Missed opportunities for some as well as second chances for others have dominated the headlines this week, highlighting the often fickle and sometimes surprising industry we all work in.
One brand name has re-emerged with a vengeance, thanks to the growing opportunities presented by the proliferation of smartphones and tablets and the increased appetite for all types of digital content. Napster, formerly the bad boy of the music industry because of its early incarnation as a peer-to-peer music sharing services and now a squeaky clean music subscription service, got its credentials stamped further this week when Telefónica said Napster would be its music service of choice across its footprint.
Telefónica has teamed up with Napster parent Rhapsody in a deal that will bring Napster to Latin America for the first time, and could see more Napster bundles in European smartphone plans. However, there are still many details to work out, such as how large a stake Telefónica will take in Rhapsody, if indeed any, and to what degree local Telefónica operating units will opt in favour of Napster.
Indeed, Napster is far from the only choice for mobile operators, many of which have already teamed up with Spotify, Deezer or another brand in order to be able to offer inclusive music content in smartphone plans. O2 UK provides its own music service with O2 Tracks, while O2 Germany offers simfy music plans and Movistar has Spotify packages. Whether local units will jettison existing relationships to opt for Napster remains to be seen.
While this may have been a good week for some seeking a bigger foothold in Europe, it has been a bad week for billionaires looking to do the same. Both Carlos Slim and John Malone have been forced to drop plans to boost minority stakes into majority shareholders following resistance from the Dutch companies they have been pursuing--KPN in the case of Slim and Ziggo in the case of Malone.
It seems Europe is starting to close its doors to those who want to expand by snapping up cheap deals, and these latest developments indicate that European operators are hauling themselves out of the bargain bucket.
An interesting report from Bloomberg highlights that the recent slight recovery in the European economy means that the prices that international billionaires and large corporations need to pay is going up. Investors have already started to value European telecoms companies more highly, and this has been fuelled in part by interest from the likes of Slim, Malone, AT&T and Egyptian billionaire Naguib Sawiris.
Indeed, Bloomberg notes that the Bloomberg Europe 500 Telecom Services Index is up 23 per cent since July 1, more than double the 9.6 per cent increase by providers worldwide, according to the Bloomberg World Telecommunications Index. Bloomberg also reported that telecoms deals have dominated dealmaking this year, with a value of about $236 billion (€172.5 billion), of which $70 billion was spent on 130 acquisitions in Europe.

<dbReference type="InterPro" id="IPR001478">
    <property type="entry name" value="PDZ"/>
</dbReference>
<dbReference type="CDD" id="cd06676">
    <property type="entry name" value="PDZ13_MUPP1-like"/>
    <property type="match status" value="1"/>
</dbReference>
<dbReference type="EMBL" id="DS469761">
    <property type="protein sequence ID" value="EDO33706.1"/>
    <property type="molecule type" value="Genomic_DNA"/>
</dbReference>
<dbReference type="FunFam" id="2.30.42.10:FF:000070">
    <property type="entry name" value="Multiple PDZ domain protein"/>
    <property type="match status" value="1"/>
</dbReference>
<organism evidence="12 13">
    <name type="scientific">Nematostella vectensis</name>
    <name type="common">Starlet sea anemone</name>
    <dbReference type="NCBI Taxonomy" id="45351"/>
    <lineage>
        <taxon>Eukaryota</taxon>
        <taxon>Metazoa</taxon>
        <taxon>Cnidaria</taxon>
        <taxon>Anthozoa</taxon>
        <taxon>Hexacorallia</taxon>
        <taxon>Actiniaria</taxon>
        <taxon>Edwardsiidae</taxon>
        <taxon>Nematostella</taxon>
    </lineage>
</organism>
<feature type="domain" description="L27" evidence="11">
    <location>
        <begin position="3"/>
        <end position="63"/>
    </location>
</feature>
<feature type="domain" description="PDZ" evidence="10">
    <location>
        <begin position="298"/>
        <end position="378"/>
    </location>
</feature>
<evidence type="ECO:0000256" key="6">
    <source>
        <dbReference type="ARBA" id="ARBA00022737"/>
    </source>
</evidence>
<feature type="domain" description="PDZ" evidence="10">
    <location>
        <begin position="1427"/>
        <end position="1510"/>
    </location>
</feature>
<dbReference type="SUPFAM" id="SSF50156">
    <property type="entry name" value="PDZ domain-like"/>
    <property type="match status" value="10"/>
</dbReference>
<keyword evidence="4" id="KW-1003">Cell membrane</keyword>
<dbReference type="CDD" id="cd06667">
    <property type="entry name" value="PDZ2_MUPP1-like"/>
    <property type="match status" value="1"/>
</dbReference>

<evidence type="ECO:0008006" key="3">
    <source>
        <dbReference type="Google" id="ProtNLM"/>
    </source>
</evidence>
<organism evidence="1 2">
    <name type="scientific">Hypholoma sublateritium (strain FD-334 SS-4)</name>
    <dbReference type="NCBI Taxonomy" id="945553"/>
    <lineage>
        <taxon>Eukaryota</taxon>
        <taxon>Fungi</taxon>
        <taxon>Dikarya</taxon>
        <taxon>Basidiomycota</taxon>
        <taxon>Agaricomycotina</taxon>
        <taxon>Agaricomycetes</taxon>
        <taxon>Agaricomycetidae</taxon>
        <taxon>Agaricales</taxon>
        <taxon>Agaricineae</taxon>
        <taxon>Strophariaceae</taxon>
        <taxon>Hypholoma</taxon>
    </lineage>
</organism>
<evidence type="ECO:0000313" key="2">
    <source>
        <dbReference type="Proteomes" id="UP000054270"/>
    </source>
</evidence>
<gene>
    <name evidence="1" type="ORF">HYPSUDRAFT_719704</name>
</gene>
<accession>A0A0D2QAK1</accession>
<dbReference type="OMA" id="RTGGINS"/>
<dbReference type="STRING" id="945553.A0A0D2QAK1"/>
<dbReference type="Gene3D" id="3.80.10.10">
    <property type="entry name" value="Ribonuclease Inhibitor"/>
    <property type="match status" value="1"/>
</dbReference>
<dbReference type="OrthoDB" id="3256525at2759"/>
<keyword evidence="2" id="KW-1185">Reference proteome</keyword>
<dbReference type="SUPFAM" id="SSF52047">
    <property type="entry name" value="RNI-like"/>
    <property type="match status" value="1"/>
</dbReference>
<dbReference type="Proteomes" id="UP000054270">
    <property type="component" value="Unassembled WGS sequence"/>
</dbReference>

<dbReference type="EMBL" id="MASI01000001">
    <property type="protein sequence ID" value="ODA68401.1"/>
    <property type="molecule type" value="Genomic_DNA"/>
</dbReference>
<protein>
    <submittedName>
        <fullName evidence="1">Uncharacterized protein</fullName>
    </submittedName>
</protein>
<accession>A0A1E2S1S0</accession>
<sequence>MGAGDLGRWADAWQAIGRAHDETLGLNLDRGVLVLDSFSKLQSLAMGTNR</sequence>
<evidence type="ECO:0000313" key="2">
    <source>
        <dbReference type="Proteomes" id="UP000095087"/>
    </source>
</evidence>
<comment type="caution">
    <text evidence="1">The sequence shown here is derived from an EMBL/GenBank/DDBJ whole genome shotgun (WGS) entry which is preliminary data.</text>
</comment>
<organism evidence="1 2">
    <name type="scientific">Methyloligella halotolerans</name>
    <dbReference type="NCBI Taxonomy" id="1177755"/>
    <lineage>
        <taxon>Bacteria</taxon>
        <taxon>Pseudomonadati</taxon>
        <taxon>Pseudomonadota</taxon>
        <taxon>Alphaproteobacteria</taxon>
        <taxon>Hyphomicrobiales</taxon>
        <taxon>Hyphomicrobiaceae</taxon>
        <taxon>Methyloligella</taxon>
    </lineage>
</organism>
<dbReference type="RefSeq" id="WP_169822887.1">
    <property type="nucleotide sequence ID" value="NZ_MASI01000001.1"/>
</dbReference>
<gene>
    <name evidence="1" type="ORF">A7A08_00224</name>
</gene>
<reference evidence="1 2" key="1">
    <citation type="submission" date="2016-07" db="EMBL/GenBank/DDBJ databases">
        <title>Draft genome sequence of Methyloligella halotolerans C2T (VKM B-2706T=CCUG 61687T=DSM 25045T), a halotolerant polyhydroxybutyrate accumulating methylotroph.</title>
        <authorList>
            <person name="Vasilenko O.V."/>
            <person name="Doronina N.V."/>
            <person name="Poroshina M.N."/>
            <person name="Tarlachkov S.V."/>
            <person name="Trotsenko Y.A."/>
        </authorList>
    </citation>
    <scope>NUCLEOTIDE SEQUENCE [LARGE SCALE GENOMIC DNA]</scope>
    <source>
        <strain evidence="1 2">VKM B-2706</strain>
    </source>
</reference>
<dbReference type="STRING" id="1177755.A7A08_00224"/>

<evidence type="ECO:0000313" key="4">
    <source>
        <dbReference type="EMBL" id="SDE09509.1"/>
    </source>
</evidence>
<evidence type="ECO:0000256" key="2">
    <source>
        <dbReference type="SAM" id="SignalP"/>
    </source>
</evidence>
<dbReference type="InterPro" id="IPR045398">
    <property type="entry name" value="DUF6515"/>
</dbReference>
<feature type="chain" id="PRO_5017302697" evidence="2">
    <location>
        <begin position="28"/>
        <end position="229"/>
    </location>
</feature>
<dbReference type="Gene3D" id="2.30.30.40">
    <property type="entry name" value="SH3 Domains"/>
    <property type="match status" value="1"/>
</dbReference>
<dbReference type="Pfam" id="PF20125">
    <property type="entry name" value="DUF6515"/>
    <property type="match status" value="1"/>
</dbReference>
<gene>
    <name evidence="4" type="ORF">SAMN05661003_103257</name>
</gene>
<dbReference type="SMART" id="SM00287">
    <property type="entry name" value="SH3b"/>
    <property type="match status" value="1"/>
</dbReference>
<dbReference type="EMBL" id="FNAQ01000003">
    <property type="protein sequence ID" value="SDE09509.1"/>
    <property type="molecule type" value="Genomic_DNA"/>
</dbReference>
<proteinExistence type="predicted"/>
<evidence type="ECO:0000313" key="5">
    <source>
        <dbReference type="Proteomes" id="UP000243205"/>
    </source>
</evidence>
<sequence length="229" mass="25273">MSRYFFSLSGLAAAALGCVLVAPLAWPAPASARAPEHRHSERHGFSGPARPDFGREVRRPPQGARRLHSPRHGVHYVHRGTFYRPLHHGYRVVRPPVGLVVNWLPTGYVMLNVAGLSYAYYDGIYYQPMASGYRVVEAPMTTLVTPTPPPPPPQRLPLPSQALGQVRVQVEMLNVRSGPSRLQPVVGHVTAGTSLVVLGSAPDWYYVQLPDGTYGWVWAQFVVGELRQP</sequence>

Whether Slim or Malone will get a second chance with their targets remains to be seen, but for now they will no doubt be reviewing their options. That consolidation will happen in Europe seems to be an accepted fact, however. "The telco sector is a super-interesting place to look these days with so much activity happening," Lex Van Dam, a fund manager who oversees $500 million at Hampstead Capital in London, told Bloomberg. "Consolidation is a must so it's just a matter of time before we see the next deal."
The last word on missed opportunities has to come from Nokia's former CEO and Chairman Jorma Ollila, who published his memoires this week. Ollila said Stephen Elop was in fact the mobile phone maker's second choice as CEO when he was hired in 2010. According to Bloomberg, Ollila wrote Nokia had been hoping to find someone like Steve Jobs in order to help it replicate Apple's success.
"I asked myself several questions," wrote Ollila, who ran Nokia as CEO from 1992 to 2006. "Elop seemed to be full of words and ideas, but was he able to delegate enough? Was he enough of a product person, because we needed someone to reach similar feats as Steve Jobs."
Ollila said Nokia had operated under many assumptions and false impressions, such as the fact that there is no demand for smartphones that cost more than say $300. That assumption was blown away when Apple came along with an iPhone priced at over $600, and sold units in droves.--Anne